Every Wednesday morning Yos Schwartz shuts himself and few co-conspirators up in the Shul of Downtown's kitchen, packing dozens of checkerboard paper-wrapped sandwiches into small boxes destined for nearby offices.
Last Wednesday, the offering was a baguette stuffed with beef sausage and the smoky, spicy North African links called merguez topped with a port-shallot marmalade and truffled onions and peppers.
This week, it's crispy veal belly topped with a fig and rosemary compote, Brussels sprouts, and parsnip citrus slaw on a duck fat toasted French baguette.
All of Hassid+Hipster's $15 sandwiches are kosher and prepared by the duo who started the wildly successful Fresh Diet, which was purchased by a publicly traded company for $14 million over the summer. You can stop by the shul to grab one, or order online.
"I'm still consulting with them, but this is something to sort of feed my creativity," Schwartz says while sending an armful of sandwiches out for delivery. "This is for what I call the kosher foodie."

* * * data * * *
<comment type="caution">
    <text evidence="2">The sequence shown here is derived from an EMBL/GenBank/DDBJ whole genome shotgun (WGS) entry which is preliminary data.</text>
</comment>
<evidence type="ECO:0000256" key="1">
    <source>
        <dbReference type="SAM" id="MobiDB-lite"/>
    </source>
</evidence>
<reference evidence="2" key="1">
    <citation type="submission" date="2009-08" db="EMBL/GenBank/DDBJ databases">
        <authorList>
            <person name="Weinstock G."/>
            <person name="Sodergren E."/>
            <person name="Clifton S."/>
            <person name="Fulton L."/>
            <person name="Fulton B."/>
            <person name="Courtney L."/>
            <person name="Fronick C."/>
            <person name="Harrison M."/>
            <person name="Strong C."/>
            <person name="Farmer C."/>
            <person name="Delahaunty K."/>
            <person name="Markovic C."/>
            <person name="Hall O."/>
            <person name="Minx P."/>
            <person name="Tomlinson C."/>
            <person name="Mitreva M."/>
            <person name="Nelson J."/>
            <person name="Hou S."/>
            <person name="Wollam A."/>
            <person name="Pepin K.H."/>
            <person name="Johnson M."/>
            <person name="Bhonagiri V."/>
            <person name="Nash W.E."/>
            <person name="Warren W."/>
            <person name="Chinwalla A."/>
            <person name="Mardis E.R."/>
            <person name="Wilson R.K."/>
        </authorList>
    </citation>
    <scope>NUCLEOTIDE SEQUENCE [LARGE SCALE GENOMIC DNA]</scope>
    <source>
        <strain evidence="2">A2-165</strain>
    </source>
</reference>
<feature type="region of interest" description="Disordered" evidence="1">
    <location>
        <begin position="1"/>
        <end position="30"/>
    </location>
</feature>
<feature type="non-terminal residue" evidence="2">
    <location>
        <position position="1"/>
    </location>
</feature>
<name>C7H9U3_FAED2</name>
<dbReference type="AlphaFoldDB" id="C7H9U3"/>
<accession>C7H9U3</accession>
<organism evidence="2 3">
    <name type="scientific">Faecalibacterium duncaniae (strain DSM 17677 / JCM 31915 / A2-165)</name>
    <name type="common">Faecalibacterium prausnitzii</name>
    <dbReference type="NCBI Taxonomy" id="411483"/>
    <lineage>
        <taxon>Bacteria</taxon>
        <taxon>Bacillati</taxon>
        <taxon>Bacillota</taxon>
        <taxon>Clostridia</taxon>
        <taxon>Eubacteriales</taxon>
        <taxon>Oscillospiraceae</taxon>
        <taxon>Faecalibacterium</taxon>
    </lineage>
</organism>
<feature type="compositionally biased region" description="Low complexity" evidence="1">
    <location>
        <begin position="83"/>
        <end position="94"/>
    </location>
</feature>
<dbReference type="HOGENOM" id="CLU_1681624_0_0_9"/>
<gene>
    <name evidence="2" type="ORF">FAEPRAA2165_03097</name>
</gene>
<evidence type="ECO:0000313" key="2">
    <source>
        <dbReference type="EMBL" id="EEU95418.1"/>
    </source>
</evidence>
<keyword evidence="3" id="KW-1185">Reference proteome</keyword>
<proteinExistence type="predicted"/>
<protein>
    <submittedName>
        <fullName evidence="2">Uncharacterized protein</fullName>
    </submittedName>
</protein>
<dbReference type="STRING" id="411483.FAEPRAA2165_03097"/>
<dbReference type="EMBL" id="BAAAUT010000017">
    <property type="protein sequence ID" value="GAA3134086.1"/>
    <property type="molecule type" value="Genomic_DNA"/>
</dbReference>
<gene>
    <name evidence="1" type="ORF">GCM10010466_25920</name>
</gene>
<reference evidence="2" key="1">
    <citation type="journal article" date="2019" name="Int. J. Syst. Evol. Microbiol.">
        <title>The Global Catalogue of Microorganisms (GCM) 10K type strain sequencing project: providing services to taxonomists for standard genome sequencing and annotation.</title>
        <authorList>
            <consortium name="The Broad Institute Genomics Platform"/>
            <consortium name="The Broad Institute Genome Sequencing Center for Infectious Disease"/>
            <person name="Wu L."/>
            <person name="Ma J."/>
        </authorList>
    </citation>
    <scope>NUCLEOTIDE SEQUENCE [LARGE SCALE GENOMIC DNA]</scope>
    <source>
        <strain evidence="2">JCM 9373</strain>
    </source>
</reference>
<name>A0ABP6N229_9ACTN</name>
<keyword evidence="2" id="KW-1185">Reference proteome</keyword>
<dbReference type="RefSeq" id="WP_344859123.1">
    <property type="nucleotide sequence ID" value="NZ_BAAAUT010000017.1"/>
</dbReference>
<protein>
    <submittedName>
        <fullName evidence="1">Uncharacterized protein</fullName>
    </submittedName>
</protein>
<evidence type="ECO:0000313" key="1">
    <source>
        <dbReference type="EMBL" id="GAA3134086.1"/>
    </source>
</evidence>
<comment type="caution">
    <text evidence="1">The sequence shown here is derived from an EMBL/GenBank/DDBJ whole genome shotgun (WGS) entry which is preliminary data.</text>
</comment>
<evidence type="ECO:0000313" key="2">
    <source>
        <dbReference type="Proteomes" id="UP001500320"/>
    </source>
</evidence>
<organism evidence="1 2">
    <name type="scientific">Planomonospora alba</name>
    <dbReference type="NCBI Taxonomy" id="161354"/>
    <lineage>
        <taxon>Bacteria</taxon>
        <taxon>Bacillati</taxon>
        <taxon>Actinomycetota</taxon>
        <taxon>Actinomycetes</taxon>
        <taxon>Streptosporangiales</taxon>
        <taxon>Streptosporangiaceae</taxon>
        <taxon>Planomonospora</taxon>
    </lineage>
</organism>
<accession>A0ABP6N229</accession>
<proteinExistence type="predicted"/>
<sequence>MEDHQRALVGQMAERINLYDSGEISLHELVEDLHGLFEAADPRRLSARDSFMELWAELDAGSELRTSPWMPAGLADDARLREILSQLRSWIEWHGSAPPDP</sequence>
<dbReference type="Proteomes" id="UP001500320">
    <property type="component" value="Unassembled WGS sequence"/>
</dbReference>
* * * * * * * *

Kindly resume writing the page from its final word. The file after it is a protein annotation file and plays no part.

Yet the kosher aspect, foods prepared according to certain Jewish traditions and rules, seems to play second violin to the sandwiches Schwartz (who says he's the hassid) and Juda Schlass (the hipster) turn out each week.
Past offerings have included a pretzel dough hand pie filled with pulled tongue and parsnip cream; and the Rotolare with a veal & duck skin porchetta, morel mushroom gravy, baby kale, and salsa verde on a Portuguese roll.
Hopefully Schwartz will be able to move from the Brickell-area temple into a dedicated space, and throw his sandwiches into the fray alongside the already solid offerings from La Sandwicherie, OTC, and Perricone's two-sandwich-for-$11 Tuesdays.
The Rok Family Shul; 35 SE Ninth St., Miami; Wednesdays 11:30 a.m. to 2:30 p.m.; 786-309-8680
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